Nowadays nothing is private: our culture has become too confessional and self-expressive. People think that to hide one’s thoughts or feelings is to pretend not to have those thoughts or feelings. They assume that honesty requires one to express every inclination and impulse.
Adapted from J. David Velleman, “The Genesis of Shame”
Should people make more of an effort to keep some things private? Plan and write an essay in which you develop your point of view on this issue. Support your position with reasoning and examples taken from your reading, studies, experience, or observations.
We now live in a liberal society where public expressions of one’s thoughts and feelings are constantly encouraged. These encouragements stem from the idea that it is not a positive action to secretly harbor thoughts which could lead to exclusion from society. At the same time, the raging popularity of various social media platforms such as Facebook, Twitter and Wordpress serves as a medium for people from all walks of life to “blog”, “tweet” and “post” their self-serving opinions with a simple click of their electronic gadgets anytime, anywhere.
Take for example the recent case of the law student, Alvin Tan who is studying in National University of Singapore. He took upon himself to upload videos and images of a woman and himself in compromising positions after their sessions of sexual acts. There was a vehement uproar from the citizens of Singapore. People were enraged that he shamelessly exposed himself online to literally millions of Internet users. What worsened the situation was that Alvin Tan was a student on scholarship paid by taxpayers and was someone who could possibly be a pillar of society in the imminent future. The perpetrator was not apologetic about his act and mentioned in an interview that Singapore is a democratic country where free will of speech is supposed to be supported.
In this particular case, the majority condemned Alvin Tan for his actions and words. However what lifted eyebrows was that there was a group of people who voiced their opinions in saying that there was nothing wrong with what Alvin did. They supported their opinions by saying that porn videos are readily available while artistes who go nude are constantly on magazines and websites published for the general public. “Why should we corner someone who just wanted to express his thoughts and liberal acts when people are doing it all over the world now?”, they questioned.
I feel that it is imperative that we always put things in context. Yes, it is important to share our feelings and thoughts with important people around us. Yes, it is heartening to see people share their good news on social media platforms. But we must know where to draw the line with regards to the content we are sharing. In conclusion, while honesty is a virtue to be extolled; censored honesty is the best policy in today’s society.
Someday, we’ll run into each other again, I know it. Maybe I’ll be older and smarter and just plain better. If that happens, that’s when I’ll deserve you. But now, at this moment, you can’t hook your boat to mine, because I’m liable to sink us both.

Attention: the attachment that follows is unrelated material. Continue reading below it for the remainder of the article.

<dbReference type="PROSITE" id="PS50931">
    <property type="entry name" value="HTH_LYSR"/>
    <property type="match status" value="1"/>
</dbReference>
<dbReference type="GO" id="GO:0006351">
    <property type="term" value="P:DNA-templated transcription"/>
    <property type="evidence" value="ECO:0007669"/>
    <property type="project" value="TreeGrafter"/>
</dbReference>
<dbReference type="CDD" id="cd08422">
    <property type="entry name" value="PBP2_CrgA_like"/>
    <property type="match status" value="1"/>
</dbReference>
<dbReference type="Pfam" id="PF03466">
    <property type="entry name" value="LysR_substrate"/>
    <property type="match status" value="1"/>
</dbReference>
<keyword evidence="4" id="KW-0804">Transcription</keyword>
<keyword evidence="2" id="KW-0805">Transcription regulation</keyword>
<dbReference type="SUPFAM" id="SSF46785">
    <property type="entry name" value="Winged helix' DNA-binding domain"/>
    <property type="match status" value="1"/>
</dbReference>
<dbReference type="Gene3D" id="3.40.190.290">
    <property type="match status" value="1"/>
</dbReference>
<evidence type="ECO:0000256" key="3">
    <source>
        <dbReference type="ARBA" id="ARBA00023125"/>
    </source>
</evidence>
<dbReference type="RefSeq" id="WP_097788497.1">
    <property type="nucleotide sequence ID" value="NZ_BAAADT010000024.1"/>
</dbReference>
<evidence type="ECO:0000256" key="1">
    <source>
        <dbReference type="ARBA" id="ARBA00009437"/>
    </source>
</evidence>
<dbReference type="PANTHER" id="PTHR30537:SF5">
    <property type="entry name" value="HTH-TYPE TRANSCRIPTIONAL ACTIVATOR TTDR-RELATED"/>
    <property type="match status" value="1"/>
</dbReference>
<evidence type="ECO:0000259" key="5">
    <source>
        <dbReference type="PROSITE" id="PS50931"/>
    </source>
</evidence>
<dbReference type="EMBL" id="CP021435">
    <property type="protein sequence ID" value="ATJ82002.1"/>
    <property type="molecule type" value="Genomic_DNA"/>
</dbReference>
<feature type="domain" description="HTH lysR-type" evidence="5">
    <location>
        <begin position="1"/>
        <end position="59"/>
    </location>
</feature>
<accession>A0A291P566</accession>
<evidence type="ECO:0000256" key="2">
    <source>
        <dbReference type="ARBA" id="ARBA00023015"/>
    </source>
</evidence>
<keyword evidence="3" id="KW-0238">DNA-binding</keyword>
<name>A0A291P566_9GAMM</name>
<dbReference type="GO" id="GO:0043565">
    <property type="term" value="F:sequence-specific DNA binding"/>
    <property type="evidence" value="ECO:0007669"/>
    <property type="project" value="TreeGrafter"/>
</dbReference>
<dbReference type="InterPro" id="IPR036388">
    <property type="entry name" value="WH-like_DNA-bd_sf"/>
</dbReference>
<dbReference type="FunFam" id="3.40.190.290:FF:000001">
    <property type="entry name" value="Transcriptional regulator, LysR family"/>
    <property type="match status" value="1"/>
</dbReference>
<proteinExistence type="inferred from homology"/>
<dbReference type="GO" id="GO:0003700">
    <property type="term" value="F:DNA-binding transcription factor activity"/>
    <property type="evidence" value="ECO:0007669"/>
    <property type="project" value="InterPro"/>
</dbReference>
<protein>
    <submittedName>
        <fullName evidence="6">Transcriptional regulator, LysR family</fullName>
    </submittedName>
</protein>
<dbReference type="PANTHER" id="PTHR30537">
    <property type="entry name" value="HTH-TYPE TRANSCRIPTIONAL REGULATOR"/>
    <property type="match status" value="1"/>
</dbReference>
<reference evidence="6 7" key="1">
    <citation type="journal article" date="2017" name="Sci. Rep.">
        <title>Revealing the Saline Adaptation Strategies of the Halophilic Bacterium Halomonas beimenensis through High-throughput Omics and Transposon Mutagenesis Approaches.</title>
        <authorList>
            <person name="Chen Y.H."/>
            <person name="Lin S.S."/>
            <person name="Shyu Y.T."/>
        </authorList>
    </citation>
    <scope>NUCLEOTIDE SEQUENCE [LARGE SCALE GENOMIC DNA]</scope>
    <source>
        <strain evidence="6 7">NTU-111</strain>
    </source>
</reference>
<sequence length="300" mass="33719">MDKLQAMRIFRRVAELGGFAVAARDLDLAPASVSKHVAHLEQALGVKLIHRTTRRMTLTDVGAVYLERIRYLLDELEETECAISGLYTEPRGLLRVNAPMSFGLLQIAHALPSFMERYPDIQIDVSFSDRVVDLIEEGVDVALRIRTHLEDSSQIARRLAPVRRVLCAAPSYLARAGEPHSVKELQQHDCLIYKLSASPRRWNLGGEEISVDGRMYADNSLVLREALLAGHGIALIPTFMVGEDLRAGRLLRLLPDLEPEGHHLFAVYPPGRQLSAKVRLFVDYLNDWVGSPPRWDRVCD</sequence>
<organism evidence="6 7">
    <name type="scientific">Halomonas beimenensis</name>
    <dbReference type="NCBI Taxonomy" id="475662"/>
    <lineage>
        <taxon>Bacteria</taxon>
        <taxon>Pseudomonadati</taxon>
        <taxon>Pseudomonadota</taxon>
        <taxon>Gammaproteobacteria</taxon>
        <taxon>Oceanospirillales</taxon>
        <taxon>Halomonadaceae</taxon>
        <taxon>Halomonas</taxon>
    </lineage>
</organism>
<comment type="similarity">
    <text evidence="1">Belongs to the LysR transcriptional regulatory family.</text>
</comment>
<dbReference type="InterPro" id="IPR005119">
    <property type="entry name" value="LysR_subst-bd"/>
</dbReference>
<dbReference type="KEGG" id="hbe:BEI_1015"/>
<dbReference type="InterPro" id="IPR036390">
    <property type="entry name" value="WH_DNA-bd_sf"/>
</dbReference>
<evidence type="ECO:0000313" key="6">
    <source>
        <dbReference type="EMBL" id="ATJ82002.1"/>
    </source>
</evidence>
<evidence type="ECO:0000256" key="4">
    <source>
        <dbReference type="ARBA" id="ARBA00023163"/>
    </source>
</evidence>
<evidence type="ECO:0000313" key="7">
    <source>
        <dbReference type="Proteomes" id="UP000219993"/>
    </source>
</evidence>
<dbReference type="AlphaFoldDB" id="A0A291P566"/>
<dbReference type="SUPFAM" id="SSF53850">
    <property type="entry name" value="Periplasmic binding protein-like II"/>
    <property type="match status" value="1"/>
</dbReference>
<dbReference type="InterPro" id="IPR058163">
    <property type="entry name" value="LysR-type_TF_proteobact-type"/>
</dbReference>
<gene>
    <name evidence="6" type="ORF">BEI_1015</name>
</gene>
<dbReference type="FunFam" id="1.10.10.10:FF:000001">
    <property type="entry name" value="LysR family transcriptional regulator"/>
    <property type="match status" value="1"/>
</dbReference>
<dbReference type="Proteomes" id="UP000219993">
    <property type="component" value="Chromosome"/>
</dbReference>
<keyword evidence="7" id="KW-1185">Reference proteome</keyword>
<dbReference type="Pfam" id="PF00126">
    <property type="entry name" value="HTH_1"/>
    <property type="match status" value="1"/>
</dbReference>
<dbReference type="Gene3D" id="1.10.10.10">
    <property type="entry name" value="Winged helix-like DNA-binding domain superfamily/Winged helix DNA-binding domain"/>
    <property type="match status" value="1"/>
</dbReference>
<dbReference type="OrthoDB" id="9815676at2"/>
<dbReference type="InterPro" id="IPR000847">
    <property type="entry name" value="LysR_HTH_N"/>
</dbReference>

In this world, there is nothing scarier than trusting someone. But there is also nothing more rewarding.
The aim of life is to live, and to live means to be aware, joyously, drunkenly, serenely, divinely aware.
It always hurts more to have and lose than to not have in the first place.
If only we could see the endless string of consequences that result from our smallest actions. But we can’t know better until knowing better is useless.
You will walk differently alone, dear, through a thicker atmosphere, forcing your way through the shadows of chairs, through the dripping smoke of the funnels. You will feel your own reflection sliding along the eyes of those who look at you. You are no longer insulated; but I suppose you must touch life in order to spring from it.
Remember that sometimes not getting what you want is a wonderful stroke of luck.
People are capable, at any time in their lives, of doing what they dream of.
The worst part of holding the memories is not the pain. It’s the loneliness of it.
There are roughly three New Yorks. There is, first, the New York of the man or woman who was born there, who takes the city for granted and accepts its size, its turbulence as natural and inevitable. Second, there is the New York of the commuter—the city that is devoured by locusts each day and spat out each night. Third, there is New York of the person who was born somewhere else and came to New York in quest of something. Of these trembling cities the greatest is the last—the city of final destination, the city that is a goal. It is this third city that accounts for New York’s high strung disposition, its poetical deportment, its dedication to the arts, and its incomparable achievements. Commuters give the city its tidal restlessness, natives give it solidity and continuity, but the settlers give it passion. And whether it is a farmer arriving from a small town in Mississippi to escape the indignity of being observed by her neighbors, or a boy arriving from the Corn Belt with a manuscript in his suitcase and a pain in his heart, it makes no difference: each embraces New York with the intense excitement of first love, each absorbs New York with the fresh yes of an adventurer, each generates heat and light to dwarf the Consolidated Edison Company… — E.B. White, ‘Here is New York’
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